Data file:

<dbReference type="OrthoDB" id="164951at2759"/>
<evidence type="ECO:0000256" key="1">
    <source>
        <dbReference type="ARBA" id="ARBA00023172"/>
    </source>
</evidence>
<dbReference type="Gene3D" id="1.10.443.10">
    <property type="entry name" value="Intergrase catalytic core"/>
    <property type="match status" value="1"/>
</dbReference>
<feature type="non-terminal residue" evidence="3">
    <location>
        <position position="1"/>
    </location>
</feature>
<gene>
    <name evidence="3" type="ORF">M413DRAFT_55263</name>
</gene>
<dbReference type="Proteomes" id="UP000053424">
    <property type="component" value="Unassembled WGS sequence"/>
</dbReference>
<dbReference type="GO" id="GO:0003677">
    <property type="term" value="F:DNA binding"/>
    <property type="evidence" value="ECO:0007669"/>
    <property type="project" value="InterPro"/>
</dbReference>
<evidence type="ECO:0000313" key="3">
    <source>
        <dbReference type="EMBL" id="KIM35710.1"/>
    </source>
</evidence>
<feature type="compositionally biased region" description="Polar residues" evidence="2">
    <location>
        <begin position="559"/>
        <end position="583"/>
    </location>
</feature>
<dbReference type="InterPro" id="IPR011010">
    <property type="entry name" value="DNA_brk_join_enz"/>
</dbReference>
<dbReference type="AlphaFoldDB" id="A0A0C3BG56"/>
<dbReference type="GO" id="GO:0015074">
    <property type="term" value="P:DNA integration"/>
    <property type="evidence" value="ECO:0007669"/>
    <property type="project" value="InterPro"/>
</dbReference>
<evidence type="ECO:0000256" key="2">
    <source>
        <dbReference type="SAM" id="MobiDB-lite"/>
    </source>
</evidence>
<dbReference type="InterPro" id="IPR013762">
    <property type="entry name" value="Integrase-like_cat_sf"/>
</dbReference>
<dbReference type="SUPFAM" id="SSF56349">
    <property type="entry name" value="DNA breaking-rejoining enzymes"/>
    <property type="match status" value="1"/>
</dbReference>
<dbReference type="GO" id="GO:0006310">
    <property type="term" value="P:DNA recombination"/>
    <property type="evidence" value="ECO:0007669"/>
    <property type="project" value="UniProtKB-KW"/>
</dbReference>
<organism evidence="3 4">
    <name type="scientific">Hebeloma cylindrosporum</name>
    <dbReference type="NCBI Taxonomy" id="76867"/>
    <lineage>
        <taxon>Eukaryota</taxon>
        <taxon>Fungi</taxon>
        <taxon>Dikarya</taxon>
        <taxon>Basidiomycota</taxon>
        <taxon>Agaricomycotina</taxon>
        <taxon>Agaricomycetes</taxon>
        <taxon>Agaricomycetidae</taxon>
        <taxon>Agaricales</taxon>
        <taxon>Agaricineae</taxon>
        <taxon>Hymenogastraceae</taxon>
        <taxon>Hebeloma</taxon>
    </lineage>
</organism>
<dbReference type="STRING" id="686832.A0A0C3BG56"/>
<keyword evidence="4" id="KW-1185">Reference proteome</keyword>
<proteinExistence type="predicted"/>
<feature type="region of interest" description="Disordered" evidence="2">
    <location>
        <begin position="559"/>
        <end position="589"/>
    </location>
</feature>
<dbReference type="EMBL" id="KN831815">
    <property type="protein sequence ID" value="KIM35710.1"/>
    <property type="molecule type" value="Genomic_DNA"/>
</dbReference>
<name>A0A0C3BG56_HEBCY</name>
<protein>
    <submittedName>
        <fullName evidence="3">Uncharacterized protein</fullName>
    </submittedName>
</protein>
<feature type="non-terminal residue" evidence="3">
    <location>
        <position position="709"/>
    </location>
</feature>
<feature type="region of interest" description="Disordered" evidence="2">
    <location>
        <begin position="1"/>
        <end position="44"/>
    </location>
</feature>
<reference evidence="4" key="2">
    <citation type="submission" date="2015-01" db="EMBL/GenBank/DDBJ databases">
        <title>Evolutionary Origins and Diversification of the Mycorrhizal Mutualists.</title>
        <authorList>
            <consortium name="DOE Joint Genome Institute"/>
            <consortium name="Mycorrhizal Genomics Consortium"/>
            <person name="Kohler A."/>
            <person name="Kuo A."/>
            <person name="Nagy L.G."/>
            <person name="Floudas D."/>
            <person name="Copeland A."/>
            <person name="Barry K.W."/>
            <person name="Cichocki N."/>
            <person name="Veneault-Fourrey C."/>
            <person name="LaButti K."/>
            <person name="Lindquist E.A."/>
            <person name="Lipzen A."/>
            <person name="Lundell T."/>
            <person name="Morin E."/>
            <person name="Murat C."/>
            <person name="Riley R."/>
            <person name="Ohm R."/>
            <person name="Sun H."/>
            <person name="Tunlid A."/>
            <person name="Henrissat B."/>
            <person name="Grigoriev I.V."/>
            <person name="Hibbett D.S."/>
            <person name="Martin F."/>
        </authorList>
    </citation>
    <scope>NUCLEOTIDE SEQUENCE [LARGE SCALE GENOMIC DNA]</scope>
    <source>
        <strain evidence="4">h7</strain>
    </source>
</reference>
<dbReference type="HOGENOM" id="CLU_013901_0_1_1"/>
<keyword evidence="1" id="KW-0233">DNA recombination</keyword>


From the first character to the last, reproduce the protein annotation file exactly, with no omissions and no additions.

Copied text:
<dbReference type="OrthoDB" id="164951at2759"/>
<evidence type="ECO:0000256" key="1">
    <source>
        <dbReference type="ARBA" id="ARBA00023172"/>
    </source>
</evidence>
<dbReference type="Gene3D" id="1.10.443.10">
    <property type="entry name" value="Intergrase catalytic core"/>
    <property type="match status" value="1"/>
</dbReference>
<feature type="non-terminal residue" evidence="3">
    <location>
        <position position="1"/>
    </location>
</feature>
<gene>
    <name evidence="3" type="ORF">M413DRAFT_55263</name>
</gene>
<dbReference type="Proteomes" id="UP000053424">
    <property type="component" value="Unassembled WGS sequence"/>
</dbReference>
<dbReference type="GO" id="GO:0003677">
    <property type="term" value="F:DNA binding"/>
    <property type="evidence" value="ECO:0007669"/>
    <property type="project" value="InterPro"/>
</dbReference>
<evidence type="ECO:0000313" key="3">
    <source>
        <dbReference type="EMBL" id="KIM35710.1"/>
    </source>
</evidence>
<feature type="compositionally biased region" description="Polar residues" evidence="2">
    <location>
        <begin position="559"/>
        <end position="583"/>
    </location>
</feature>
<dbReference type="InterPro" id="IPR011010">
    <property type="entry name" value="DNA_brk_join_enz"/>
</dbReference>
<dbReference type="AlphaFoldDB" id="A0A0C3BG56"/>
<dbReference type="GO" id="GO:0015074">
    <property type="term" value="P:DNA integration"/>
    <property type="evidence" value="ECO:0007669"/>
    <property type="project" value="InterPro"/>
</dbReference>
<evidence type="ECO:0000256" key="2">
    <source>
        <dbReference type="SAM" id="MobiDB-lite"/>
    </source>
</evidence>
<dbReference type="InterPro" id="IPR013762">
    <property type="entry name" value="Integrase-like_cat_sf"/>
</dbReference>
<dbReference type="SUPFAM" id="SSF56349">
    <property type="entry name" value="DNA breaking-rejoining enzymes"/>
    <property type="match status" value="1"/>
</dbReference>
<dbReference type="GO" id="GO:0006310">
    <property type="term" value="P:DNA recombination"/>
    <property type="evidence" value="ECO:0007669"/>
    <property type="project" value="UniProtKB-KW"/>
</dbReference>
<organism evidence="3 4">
    <name type="scientific">Hebeloma cylindrosporum</name>
    <dbReference type="NCBI Taxonomy" id="76867"/>
    <lineage>
        <taxon>Eukaryota</taxon>
        <taxon>Fungi</taxon>
        <taxon>Dikarya</taxon>
        <taxon>Basidiomycota</taxon>
        <taxon>Agaricomycotina</taxon>
        <taxon>Agaricomycetes</taxon>
        <taxon>Agaricomycetidae</taxon>
        <taxon>Agaricales</taxon>
        <taxon>Agaricineae</taxon>
        <taxon>Hymenogastraceae</taxon>
        <taxon>Hebeloma</taxon>
    </lineage>
</organism>
<dbReference type="STRING" id="686832.A0A0C3BG56"/>
<keyword evidence="4" id="KW-1185">Reference proteome</keyword>
<proteinExistence type="predicted"/>
<feature type="region of interest" description="Disordered" evidence="2">
    <location>
        <begin position="559"/>
        <end position="589"/>
    </location>
</feature>
<dbReference type="EMBL" id="KN831815">
    <property type="protein sequence ID" value="KIM35710.1"/>
    <property type="molecule type" value="Genomic_DNA"/>
</dbReference>
<name>A0A0C3BG56_HEBCY</name>
<protein>
    <submittedName>
        <fullName evidence="3">Uncharacterized protein</fullName>
    </submittedName>
</protein>
<feature type="non-terminal residue" evidence="3">
    <location>
        <position position="709"/>
    </location>
</feature>
<feature type="region of interest" description="Disordered" evidence="2">
    <location>
        <begin position="1"/>
        <end position="44"/>
    </location>
</feature>
<reference evidence="4" key="2">
    <citation type="submission" date="2015-01" db="EMBL/GenBank/DDBJ databases">
        <title>Evolutionary Origins and Diversification of the Mycorrhizal Mutualists.</title>
        <authorList>
            <consortium name="DOE Joint Genome Institute"/>
            <consortium name="Mycorrhizal Genomics Consortium"/>
            <person name="Kohler A."/>
            <person name="Kuo A."/>
            <person name="Nagy L.G."/>
            <person name="Floudas D."/>
            <person name="Copeland A."/>
            <person name="Barry K.W."/>
            <person name="Cichocki N."/>
            <person name="Veneault-Fourrey C."/>
            <person name="LaButti K."/>
            <person name="Lindquist E.A."/>
            <person name="Lipzen A."/>
            <person name="Lundell T."/>
            <person name="Morin E."/>
            <person name="Murat C."/>
            <person name="Riley R."/>
            <person name="Ohm R."/>
            <person name="Sun H."/>
            <person name="Tunlid A."/>
            <person name="Henrissat B."/>
            <person name="Grigoriev I.V."/>
            <person name="Hibbett D.S."/>
            <person name="Martin F."/>
        </authorList>
    </citation>
    <scope>NUCLEOTIDE SEQUENCE [LARGE SCALE GENOMIC DNA]</scope>
    <source>
        <strain evidence="4">h7</strain>
    </source>
</reference>
<dbReference type="HOGENOM" id="CLU_013901_0_1_1"/>
<keyword evidence="1" id="KW-0233">DNA recombination</keyword>